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“Bite-Size Bits of Local, National, and Global History”
Near Weatherly in Carbon County, Pennsylvania — The American Northeast (Mid-Atlantic)
 

Disaster at Mud Run

 
 
Disaster at Mud Run Marker image. Click for full size.
By Cosmos Mariner, August 25, 2019
1. Disaster at Mud Run Marker
Inscription.  ”This is one of the worst wrecks ever in the country, because you had wooden cars. They were prone to 'telescoping,' or collapsing when they were hit from behind by an 'iron horse.'”
—John Koehler
Railroad Historian, Weatherly

Mud Run is the name of the tributary entering here on the east side of the Lehigh River. On an October evening in 1888, two special passenger trains collided on the tracks across the river. When one train smashed into the other from behind, passenger cars telescoped and split apart. The boiler of one locomotive burst open, spraying deadly steam over the wreckage.

Twenty-nine of the 64 who died here lived in the small borough (population 3000) of Avoca, Pennsylvania. Many were young boys who played in a drum and bugle corps and had performed earlier in the day. A witness at the scene wrote that "scattered throughout the wreck were broken musical instruments, smashed up drums and articles of wearing apparel."
 
Erected by Pennsylvania Department of Conservation and Natural Resources.
 
Topics. This historical marker is listed in these topic
Disaster at Mud Run Marker detail image. Click for full size.
2. Disaster at Mud Run Marker detail
Click or scan to see
this page online
lists: DisastersRailroads & Streetcars. A significant historical month for this entry is October 1888.
 
Location. 40° 59.321′ N, 75° 42.827′ W. Marker is near Weatherly, Pennsylvania, in Carbon County. Marker can be reached from Rockport Road one mile east of South Lehigh Gorge Drive. Marker is located along the Lehigh Gorge Trail (Delaware and Lehigh Trail), in Lehigh Gorge State Park, about 3 miles northeast of the Rockport trailhead and parking lot. Touch for map. Marker is in this post office area: Weatherly PA 18255, United States of America. Touch for directions.
 
Other nearby markers. At least 8 other markers are within 6 miles of this marker, measured as the crow flies. A Revolution in Canal Technology (here, next to this marker); Engineering Marvel (about 400 feet away, measured in a direct line); Lehigh Gorge State Park (approx. 2.6 miles away); Railroad Intersection (approx. 3˝ miles away); River Ran Black (approx. 4.2 miles away); a different marker also named River Ran Black (approx. 4.2 miles away); Exploring The Corridor (approx. 5.6 miles away); Thank Josiah White (approx. 5.6 miles away). Touch for a list and map of all markers in Weatherly.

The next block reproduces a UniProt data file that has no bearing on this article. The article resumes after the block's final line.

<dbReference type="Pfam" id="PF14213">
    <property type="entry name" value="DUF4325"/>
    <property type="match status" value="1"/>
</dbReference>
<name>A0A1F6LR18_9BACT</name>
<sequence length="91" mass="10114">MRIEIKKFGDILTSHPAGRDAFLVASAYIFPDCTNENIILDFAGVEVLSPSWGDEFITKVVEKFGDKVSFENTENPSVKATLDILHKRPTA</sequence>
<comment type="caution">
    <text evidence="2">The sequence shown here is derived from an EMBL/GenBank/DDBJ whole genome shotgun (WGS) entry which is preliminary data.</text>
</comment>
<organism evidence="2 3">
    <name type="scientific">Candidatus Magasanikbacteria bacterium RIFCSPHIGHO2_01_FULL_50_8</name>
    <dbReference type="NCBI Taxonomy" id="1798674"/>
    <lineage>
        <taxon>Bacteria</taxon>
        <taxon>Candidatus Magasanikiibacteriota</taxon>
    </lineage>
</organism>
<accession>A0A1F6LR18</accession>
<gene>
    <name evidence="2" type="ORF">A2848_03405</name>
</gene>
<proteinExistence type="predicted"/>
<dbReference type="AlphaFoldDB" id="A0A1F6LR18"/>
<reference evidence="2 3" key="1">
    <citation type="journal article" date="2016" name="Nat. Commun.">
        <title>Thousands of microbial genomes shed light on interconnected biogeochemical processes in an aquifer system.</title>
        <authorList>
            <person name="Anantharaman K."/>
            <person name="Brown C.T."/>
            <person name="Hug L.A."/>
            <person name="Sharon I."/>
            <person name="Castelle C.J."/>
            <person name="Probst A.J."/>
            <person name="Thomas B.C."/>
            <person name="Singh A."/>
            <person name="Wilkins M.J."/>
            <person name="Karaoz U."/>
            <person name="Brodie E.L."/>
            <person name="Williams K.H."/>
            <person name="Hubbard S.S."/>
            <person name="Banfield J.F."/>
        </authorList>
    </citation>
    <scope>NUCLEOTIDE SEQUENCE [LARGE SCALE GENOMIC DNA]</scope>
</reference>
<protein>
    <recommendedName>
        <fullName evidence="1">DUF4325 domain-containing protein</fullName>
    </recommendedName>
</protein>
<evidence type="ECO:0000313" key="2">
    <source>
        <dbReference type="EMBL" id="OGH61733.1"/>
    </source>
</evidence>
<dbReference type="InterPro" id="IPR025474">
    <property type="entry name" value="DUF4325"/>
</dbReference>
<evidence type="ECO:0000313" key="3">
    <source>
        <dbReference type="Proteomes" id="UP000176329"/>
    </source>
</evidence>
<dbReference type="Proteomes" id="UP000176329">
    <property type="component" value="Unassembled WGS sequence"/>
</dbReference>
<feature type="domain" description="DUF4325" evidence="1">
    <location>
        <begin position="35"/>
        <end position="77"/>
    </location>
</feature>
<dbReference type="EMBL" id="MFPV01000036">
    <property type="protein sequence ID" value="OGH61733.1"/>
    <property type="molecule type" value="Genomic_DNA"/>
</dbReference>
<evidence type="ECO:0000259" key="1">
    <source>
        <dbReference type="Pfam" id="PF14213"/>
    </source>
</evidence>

More about this marker. Access to marker is via bicycle, horseback, kayak/canoe, or foot.
 
Also see . . .
1. Mud Run, PA Train Wreck, Oct 1888. "Fifty-six persons are dead, and some of the 40 persons injured will die. Some of the dead and injured have been sent to their homes at Scranton
Disaster at Mud Run Marker image. Click for full size.
By Cosmos Mariner, August 25, 2019
3. Disaster at Mud Run Marker
(Lehigh River and Mud Run are over the hill, behind marker.)
and Pleasant Valley, and the rest when he left were lying in the cars. The section that collided with the section that was above the station was drawn by two engines. The first engine ploughed through the last car in the train and partly through the next one above. Many of the dead and injured that were in these cars were found either beneath, on top or along side of the engine, some of them mangled almost beyond recognition..." (Submitted on July 24, 2020, by Cosmos Mariner of Cape Canaveral, Florida.) 

2. Mud Run Disaster. The trains concerned were taking home members of the Catholic Total Abstinence Union of America from a 20,000 person rally in Hazleton, Pennsylvania. Altogether 5,000 were returning to Luzerne and Lackawanna counties via the railroad, and to accommodate this great number eight trains were provided ("laid on"), running at ten-minute intervals. Each train had between 8 and 12 cars and was headed by two engines to cope with the steep grades between Penn Haven and Hazle Creek Junctions through what is now the Lehigh Gorge State Park. (Submitted on July 24, 2020, by Cosmos Mariner of Cape Canaveral, Florida.) 

3. Mud Run Train Disaster. The most costly wreck in early Pennsylvania and Lehigh Valley Railroad history took roughly sixty lives. The victims were members of the Father Mathew Society.
Lehigh River, Mud Run, and old Railroad Bridge image. Click for full size.
By Cosmos Mariner, August 25, 2019
4. Lehigh River, Mud Run, and old Railroad Bridge
(river-level view from below trail, behind marker)
Many were Irish Catholic coal miners relatively new to this country. It was reported that there were seventy-eight car loads of people, of over 5,500 loaded onto the eight different trains, which would be about seventy people per car. (Submitted on July 24, 2020, by Cosmos Mariner of Cape Canaveral, Florida.) 

4. Mud Run Train Wreck - October 10, 1888 - List of Victims. (Submitted on July 24, 2020, by Cosmos Mariner of Cape Canaveral, Florida.)
 
 
Credits. This page was last revised on July 24, 2020. It was originally submitted on July 23, 2020, by Cosmos Mariner of Cape Canaveral, Florida. This page has been viewed 69 times since then and 4 times this year. Photos:   1. submitted on July 23, 2020, by Cosmos Mariner of Cape Canaveral, Florida.   2, 3, 4. submitted on July 24, 2020, by Cosmos Mariner of Cape Canaveral, Florida.
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Mar. 8, 2021